Hed: Tupelo plans Tourism Week celebration

Hed: Tupelo plans Tourism Week celebration

By Philip Moulden

Daily Journal

Tupelo tourism officials plan a major celebration this week to point out the region’s tourist attractions and to laud the people who make visitors welcome.

The observance will be highlighted Wednesday with numerous special events, including surprise gifts to randomly selected out-of-town visitors and a banquet for the people who make tourism work.

“This is really a regional thing,” noted Sam Fleming Jr., executive director of the Tupelo Convention & Visitors Bureau. “All the cities around here have helped make us what we are.”

Special banners proclaiming “Tourism Works for America” will hang over city streets, and volunteers will be posted at eight Tupelo locations Wednesday to hand out buttons bearing the slogan as well as litter bags, brochures and guides citing Tupelo and area facilities.

The materials will also be distributed through area tourist facilities, including the Elvis Presley Birthplace and Museum, the Natchez Trace Visitor’s Center and Tombigbee State Park.

Tourism recognition “tents” will be placed on area restaurant tables and motel desks.

“It’s a community effort,” noted Pat Rasberry, convention bureau assistant director.

Rasberry said interim Tupelo Police Chief Jerry Crocker has agreed to have police stop three out-of-state cars Wednesday. Their penalty should prove pleasurable.

The vehicles’ occupants will be rewarded with a free night’s lodging donated by three local motels and free meals donated by three local restaurants as well as other gifts, Rasberry said.

“We want to stop them and tell them how much we appreciate them coming to Tupelo,” she said. “We’re really going to present a major hospitality campaign that day. We’re going to roll out the red carpet.”

The banquet is scheduled for 6:30 p.m. Wednesday at the Tupelo Coliseum. About 350 guests are expected.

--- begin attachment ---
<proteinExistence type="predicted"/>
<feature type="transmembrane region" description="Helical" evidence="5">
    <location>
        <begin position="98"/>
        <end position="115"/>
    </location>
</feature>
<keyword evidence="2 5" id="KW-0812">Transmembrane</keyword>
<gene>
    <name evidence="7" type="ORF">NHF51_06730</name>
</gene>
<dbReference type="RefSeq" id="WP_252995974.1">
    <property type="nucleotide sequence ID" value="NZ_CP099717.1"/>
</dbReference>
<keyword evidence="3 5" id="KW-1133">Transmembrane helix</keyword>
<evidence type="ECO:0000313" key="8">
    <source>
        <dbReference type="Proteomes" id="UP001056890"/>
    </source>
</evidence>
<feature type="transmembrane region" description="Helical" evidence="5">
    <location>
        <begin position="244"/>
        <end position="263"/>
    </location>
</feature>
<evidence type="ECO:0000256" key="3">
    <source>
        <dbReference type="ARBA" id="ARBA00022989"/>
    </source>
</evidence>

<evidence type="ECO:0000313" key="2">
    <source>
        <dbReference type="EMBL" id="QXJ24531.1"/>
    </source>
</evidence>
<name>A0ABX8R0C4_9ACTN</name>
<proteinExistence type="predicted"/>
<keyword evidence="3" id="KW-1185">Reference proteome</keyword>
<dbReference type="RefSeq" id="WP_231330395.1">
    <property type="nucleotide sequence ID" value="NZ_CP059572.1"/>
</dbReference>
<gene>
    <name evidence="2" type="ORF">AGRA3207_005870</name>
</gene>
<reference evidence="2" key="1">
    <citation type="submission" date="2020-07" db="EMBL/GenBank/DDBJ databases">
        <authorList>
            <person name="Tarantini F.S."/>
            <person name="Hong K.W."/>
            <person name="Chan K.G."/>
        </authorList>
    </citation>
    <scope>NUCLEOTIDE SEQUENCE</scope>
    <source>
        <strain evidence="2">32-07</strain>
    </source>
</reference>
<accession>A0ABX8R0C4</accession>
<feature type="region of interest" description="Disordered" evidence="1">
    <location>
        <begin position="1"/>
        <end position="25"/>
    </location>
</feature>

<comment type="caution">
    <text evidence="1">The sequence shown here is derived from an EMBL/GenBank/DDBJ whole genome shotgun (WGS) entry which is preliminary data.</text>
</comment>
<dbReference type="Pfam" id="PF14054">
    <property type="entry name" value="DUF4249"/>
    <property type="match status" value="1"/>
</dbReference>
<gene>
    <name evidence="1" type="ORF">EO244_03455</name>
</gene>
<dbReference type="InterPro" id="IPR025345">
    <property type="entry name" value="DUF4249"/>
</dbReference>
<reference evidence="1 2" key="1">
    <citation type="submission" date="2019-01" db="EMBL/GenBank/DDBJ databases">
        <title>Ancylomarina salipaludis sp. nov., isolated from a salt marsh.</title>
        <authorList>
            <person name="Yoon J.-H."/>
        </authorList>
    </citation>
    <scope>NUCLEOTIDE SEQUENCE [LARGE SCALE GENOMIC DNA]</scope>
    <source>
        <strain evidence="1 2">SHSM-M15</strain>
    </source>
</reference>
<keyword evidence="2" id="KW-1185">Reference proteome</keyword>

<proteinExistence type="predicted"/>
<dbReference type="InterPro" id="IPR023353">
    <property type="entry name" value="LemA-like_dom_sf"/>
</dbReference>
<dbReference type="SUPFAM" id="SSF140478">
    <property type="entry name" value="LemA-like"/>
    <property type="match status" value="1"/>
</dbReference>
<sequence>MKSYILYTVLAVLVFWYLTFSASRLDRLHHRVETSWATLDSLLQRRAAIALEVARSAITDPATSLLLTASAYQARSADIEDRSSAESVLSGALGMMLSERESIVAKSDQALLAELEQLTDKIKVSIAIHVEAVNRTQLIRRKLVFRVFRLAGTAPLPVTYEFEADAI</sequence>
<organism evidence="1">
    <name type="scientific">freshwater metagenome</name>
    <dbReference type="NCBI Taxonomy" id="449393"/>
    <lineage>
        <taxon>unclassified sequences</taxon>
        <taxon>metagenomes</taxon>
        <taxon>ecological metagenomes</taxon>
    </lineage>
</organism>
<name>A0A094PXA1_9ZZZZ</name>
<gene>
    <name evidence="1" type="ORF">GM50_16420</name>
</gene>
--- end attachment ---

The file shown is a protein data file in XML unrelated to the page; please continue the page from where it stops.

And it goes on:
“We never attempted before to do something to thank the people who have made us what we are,” Fleming said. “So many people, so many organizations helped us when there was no money available …”

Guest speakers will include state Tourism Director Vaughn Stinson.

“It’s just going to be a gala affair,” Fleming said.

The success of the city’s tourism effort has been reflected in receipts from the 2 percent tourism tax and the transition of the Convention & Visitors Bureau from a small City Hall cubbyhole to a attractive building on Main Street, Fleming noted.

“It (tourist tax revenue) has shown a constant increase and that’s why we’ve been able to do some things without hitting the (local) taxpayers,” he said. “We’re on the right track.”

But Fleming noted that without some of the draws other areas offer, such as casinos, theme parks, or beaches, the region must find others draws for tourists and pastimes for conventioneers.

“We’ve got to be very innovative and come up with things that spouses and children can do when they come to our city for conventions,” he said.

“We tell people, ‘This is just the beginning. Let’s continue to move toward another level.'”

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